Notice how I never said that it would. The OP asked why anyone would possibly buy a Win8 device over the competition. I provided some reasons why they might

Edited 2013-01-09 23:36 UTC

Reply Parent Score: 2

RE[4]: Comment by saso
by saso on Thu 10th Jan 2013 01:32 in reply to "RE[3]: Comment by saso"
saso Member since:
2007-04-18

Do you really, seriously believe that MS will not port their primary draw, and second most profitable piece of software to the platform?
I mean they are currently working on metrofying Office already! It's pretty obvious.

We can both speculate all day long about what Microsoft is or isn't going to do with their primary cash cows, but how their effort is going to turn out is an altogether different matter. They already tried to bolt on some touch control on the Office shipped in Surface RT and it's been a bucket of fail so far. The desktop environment was included merely as a lazy patch simply for this huge fuckup - beside the purpose-built Metro interface it sticks out like a sore thumb, and it shows (lack of screen rotation, tiny GUI elements on windows that were clearly made for mouse, etc.). I'm not saying they won't try, it's just that I don't see the Windows RT killer app yet (and by "killer app" I mean the feature/piece of software/something for which you'd be willing to buy the whole platform to get it - without it, any market newcomer is dead in the water). As such, the downsides seem to far outweigh the upsides of buying into Windows RT, for now.

"Er, not really. Android on phones and tablets is already converged and it's just a question of when it will make the hop to even larger computing platforms still (a step it has arguably already taken - plenty of tablets allow HDMI output and keyboard+mouse input and the results work quite alright).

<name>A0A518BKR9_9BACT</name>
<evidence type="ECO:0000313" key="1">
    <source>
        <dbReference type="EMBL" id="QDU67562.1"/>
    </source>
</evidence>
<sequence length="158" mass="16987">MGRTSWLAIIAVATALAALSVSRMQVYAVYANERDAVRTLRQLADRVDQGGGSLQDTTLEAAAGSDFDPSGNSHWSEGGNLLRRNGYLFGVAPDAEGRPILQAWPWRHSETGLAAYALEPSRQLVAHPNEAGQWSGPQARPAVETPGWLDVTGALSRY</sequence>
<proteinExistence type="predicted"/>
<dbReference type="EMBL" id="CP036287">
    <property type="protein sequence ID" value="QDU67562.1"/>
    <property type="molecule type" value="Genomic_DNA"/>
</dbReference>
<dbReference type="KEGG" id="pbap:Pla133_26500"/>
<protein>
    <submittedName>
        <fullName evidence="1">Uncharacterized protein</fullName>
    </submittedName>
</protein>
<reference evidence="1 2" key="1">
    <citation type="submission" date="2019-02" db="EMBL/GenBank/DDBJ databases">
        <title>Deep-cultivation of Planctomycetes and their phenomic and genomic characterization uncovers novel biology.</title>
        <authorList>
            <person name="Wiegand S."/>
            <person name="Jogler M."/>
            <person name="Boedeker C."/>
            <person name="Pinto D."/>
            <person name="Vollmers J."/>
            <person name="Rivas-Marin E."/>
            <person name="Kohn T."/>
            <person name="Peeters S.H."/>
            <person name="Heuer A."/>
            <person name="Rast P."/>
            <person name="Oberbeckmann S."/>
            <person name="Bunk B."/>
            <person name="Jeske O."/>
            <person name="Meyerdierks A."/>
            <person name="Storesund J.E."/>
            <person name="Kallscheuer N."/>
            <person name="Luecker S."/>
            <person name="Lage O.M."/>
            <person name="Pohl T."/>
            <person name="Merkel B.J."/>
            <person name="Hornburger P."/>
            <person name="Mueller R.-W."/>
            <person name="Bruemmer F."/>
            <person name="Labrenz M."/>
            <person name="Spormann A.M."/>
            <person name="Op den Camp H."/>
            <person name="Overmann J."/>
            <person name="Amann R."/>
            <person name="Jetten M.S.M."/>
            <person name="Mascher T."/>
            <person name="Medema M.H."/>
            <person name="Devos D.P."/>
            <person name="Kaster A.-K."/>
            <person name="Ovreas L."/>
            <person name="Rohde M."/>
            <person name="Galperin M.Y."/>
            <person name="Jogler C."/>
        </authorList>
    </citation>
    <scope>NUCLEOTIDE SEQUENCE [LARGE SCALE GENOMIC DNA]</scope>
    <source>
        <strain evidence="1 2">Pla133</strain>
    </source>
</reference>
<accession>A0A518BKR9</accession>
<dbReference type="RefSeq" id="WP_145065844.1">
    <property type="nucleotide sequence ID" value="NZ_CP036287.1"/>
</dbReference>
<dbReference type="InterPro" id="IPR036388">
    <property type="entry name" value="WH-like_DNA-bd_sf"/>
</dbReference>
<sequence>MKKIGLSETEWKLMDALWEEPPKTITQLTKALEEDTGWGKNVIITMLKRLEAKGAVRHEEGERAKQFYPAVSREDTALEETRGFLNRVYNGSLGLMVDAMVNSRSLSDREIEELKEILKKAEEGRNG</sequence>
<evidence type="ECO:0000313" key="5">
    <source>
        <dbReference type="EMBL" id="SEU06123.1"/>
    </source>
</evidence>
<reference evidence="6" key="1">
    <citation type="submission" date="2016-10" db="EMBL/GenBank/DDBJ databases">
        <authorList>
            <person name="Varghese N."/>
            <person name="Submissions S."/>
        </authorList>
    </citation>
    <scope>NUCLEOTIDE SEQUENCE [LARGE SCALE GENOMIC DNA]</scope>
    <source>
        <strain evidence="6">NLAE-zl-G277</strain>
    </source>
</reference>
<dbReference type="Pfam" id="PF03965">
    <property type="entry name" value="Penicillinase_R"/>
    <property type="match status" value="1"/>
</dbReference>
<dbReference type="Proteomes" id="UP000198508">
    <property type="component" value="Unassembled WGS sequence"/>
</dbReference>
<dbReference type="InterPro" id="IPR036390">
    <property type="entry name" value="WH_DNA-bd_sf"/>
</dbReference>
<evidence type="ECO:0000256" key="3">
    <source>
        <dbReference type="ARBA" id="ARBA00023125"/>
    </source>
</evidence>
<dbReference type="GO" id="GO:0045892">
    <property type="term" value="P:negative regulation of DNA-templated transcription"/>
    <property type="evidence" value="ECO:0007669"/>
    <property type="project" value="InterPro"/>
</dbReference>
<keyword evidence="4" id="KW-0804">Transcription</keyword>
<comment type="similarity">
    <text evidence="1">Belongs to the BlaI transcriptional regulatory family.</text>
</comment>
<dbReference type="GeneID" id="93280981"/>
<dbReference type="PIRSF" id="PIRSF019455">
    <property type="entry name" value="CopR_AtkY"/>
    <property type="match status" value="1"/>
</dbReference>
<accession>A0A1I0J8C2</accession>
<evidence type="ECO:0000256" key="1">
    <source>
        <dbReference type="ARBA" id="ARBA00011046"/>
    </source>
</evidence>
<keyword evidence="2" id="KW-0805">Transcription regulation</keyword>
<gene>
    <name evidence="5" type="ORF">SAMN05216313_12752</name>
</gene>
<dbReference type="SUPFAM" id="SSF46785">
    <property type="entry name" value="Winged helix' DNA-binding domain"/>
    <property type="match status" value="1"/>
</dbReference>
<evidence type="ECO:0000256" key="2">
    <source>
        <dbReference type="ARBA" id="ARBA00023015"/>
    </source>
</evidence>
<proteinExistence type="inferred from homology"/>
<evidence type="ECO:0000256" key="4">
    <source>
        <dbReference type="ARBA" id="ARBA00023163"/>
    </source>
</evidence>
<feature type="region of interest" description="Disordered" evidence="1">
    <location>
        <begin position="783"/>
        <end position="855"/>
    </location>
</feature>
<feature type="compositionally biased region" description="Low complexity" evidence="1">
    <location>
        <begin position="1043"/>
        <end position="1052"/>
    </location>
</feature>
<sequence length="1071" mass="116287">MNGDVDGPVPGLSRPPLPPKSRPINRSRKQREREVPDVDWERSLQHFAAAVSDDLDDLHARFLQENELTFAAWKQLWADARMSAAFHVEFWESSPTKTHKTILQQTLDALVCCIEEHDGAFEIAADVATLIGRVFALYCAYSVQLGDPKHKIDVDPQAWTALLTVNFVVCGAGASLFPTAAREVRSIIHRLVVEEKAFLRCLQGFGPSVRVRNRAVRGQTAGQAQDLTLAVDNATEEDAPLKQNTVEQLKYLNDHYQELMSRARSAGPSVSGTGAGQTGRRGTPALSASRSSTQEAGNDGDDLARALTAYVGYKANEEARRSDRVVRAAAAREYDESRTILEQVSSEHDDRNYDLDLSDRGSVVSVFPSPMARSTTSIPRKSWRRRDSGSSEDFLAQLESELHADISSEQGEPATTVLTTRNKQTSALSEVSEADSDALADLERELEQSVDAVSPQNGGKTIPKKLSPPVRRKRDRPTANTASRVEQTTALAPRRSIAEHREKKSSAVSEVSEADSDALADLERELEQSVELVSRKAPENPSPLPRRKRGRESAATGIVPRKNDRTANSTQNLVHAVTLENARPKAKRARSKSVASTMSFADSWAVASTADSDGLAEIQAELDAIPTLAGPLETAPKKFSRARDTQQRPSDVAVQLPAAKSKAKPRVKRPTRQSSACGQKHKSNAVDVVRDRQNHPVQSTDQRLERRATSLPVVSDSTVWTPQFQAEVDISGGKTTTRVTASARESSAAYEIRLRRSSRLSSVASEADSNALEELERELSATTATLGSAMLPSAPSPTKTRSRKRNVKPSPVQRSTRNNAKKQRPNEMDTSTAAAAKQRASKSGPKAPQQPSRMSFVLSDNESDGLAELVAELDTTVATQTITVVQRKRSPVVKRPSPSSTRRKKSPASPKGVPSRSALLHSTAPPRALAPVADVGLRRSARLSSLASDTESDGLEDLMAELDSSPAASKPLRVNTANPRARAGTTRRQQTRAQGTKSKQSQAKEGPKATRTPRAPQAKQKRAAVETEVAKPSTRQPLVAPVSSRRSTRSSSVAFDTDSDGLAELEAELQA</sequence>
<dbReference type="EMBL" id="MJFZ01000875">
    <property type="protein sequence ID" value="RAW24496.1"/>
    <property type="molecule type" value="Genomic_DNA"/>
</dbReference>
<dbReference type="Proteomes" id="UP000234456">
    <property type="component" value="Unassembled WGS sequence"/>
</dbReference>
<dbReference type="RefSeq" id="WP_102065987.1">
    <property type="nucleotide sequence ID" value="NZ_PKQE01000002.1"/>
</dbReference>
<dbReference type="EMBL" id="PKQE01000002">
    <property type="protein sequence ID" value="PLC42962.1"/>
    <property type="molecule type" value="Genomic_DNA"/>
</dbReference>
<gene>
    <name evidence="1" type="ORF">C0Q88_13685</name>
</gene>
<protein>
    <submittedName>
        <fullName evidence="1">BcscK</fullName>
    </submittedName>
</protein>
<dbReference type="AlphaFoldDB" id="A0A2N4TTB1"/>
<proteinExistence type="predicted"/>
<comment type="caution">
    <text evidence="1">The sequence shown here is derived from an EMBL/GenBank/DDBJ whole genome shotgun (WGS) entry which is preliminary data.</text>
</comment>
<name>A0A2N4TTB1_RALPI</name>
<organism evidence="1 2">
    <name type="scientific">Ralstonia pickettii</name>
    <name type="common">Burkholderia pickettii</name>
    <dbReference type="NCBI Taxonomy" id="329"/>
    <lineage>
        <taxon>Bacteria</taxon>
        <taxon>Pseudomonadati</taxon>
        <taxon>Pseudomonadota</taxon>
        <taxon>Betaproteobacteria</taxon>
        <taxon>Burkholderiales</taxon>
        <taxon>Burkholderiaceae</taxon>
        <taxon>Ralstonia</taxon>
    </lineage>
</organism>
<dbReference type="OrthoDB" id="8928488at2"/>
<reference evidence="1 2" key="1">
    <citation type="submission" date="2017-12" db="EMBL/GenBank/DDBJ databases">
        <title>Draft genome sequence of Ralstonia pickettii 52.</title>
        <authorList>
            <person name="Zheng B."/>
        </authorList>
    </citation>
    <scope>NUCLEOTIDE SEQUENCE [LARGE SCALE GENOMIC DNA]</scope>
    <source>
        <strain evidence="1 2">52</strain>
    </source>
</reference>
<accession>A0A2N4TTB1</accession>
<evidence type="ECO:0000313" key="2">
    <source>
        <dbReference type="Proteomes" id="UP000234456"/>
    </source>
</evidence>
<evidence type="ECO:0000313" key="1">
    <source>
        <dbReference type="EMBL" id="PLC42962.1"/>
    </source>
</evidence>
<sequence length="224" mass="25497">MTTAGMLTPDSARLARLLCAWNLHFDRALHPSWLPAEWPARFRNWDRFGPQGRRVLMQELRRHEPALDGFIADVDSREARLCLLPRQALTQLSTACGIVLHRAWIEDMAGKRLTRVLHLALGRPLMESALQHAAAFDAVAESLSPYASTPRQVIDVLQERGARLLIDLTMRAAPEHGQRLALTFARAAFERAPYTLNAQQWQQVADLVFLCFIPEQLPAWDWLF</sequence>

Future, unannounced and speculated about products aren't valid reasons to purchase a computer now, are they?
"
Except that I'm not advocating for buying Android devices because of future nebulous promises (which is all that you were able to provide), but because of stuff already delivered right now (openness, huge app store, low price offerings, wide variety of hardware form factors). Also, Android has been shipping with "desktop" mode for more than a year already (have you tried the Asus Transformer?). But hey, why bother thinking your arguments through - let's face it, it's work.

Notice how I never said that it would. The OP asked why anyone would possibly buy a Win8 device over the competition. I provided some reasons why they might

No, I (the OP) asked what added value Microsoft's solutions bring to the table. You presented a few ideas, and they're neat, sure enough, but as yet unrealized, and as such, not really reason to buy into the platform. And when I showed to you that most of what you perceive as Microsoft future advantage has either already been realized by their competition (e.g. Android on the "desktop"), or is largely irrelevant to buyers (marginally better social media integration).

Of course, if we frame the question as "anything that might persuade somebody", then you could say that having Microsoft's logo on a computer is cool to some people, and you'd be right. But it wouldn't answer what added value Microsoft brings to the game.

Reply Parent Score: 4